5. Don’t put a timer on the pain. Mike, that is a hard one to bear. I am sorry for your loss. Losing a parent tragically and suddenly throws you for a loop. I lost my mother unexpectedly. One day she was here, the next gone. My father lived almost 20 years without, when he suddenly took a turn and was rushed to the hospital and died within hours. Just last year, my brother died of cancer. I feel robbed. I can only tell you that you must deal with your grief first and don’t put a timer on it. Some of us spring back easier than others. Eventually, you’ll allow yourself to smile again, laugh and remember sweet, happier times with you father. The cutting-to-the-heart sadness will always be there, but it will soften over time. – Becki
6. Grow from the Pain. Mike, first I’m sorry to hear of your profound loss. With an event like that, just staying with those difficult feelings when you can and taking time out for self-care and family support is a huge achievement. Courageously experiencing our felt sense of grief is an enormously powerful growth experience, although we wouldn’t wish it on anyone else. Kahlil Gibran wrote “Pain is the breaking of the shell that encloses your understanding” and I have come to feel the truth of that. I think a better word than “happy” for a truly centered and healthy person is “joyful” – we can be in contact with the joy and mystery of life even when we aren’t happy, even when grief and loss take center stage in our personal experience. Being present with our experience as much as we can reminds us of our larger belonging, our timeless self. – Chris
7. Focus on the good things. Accept that your father is in the best place and for you to focus on things good in your life no matter how small. Focusing on the things you can change will put you in a better state of mind. – Samantha
8. Connect meaningfully with others. Mike, very sorry about your loss. No happy successful person is happy all the time – otherwise, he is a phony. Finding the right approach to deal with tragedy is a very personal thing… You will find yours, I am sure. Pain in the short run is unavoidable, and that’s ok. The goal is to not let the pain break you in the long run. For me (and that’s the personal part which may not work for you), what worked was an intense focus on the present day, and attempting to connect with others meaningfully – also to find outlets to express my frustration and anger – also to spend time in nature – and finally to forget all the silly talk about how every experience can be positive and instead realize that life is a school for the spirit, and not every lesson is pleasant… Take care, and kudos for your journey. – Stan
9. Believe that someone is in control. Any loss like this is not easy…I lost my Dad about 7 years ago. But contentment/happiness is not the same as no trouble come your way. Perhaps most important is a belief that God is in control, no matter what. – Christoph
10. Keep the memories. It’s very difficult to do. Over time you have to let go of the loss and keep the memories of the time together. I’ve lost both of my parents, and though their loss makes me sad, the memories of the times we did have together remain and make me happy. I am able to share the memories of my parents with my children, and that in its self brings me happiness too. You will find it, it just takes time. – Dave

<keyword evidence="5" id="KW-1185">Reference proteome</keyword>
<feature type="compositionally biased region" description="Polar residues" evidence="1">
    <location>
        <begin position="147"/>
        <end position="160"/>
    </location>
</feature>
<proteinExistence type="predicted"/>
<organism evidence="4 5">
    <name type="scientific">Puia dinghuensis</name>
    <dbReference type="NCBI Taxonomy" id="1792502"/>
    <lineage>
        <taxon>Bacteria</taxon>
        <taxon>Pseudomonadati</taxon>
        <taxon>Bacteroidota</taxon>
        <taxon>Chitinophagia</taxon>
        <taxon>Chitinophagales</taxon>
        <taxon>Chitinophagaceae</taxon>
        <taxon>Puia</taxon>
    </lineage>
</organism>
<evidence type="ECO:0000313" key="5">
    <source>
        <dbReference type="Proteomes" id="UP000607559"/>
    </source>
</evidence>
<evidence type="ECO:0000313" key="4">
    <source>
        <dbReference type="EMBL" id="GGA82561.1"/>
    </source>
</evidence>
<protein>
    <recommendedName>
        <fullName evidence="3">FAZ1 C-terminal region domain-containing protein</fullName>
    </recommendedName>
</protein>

11. One day at a time. You have to handle it the same way sad and broke people do, one day at a time. Only time will heal the wound. – Rich
12. Pain is proportional to the amount you loved. Dear Mike, I don’t know you but I’m sorry for your loss – I struggle with bereavements and accepting the loss of anyone close to me. Always remember that your pain is only ever equal to how much you loved – this is a gift in life, and something to be cherished. Good luck and I hope this thought brings you some comfort. – CF
13. Believe that everything happens for a reason. I, too, lost my Dad tragically. It wasn’t sudden… he diminished over 10 years with Alzheimer’s, and it was excruciating to watch my friend and mentor waste away to oblivion. The loss is always with me, but I believe the process of grief has strengthened my resolve to live my life fully and to take things “one day at a time,” I believe that prayer is answered when we welcome everything, even the crap that life throws our way. Be strong, be happy, and be aware that everything really does happen for a reason. – Tanya
I just want to add that everyone grieves differently and no one can fully understand all aspects of an individuals suffering. At some point we do have to find a place for our sorrow. If it stays at the front of our thoughts it will start to define us. It will direct all of our actions and eventually consume us. When the time feels right, do not get rid of the sorrow. Put it in a special place in your heart so that you can always remember the good times, the love, and the appreciation you have for them and the life they lived.
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There is not an excuse you could ever come up with that someone else hasn’t overcome and turned into an incredible success. Do not excuse yourself from the table of success because the first three courses were adversity, hard work, and self-discipline. The final course in that meal includes happiness, accomplishment, and purpose. So stick around for dessert!
Tags: Dean Karnazes, Persistence, Struggle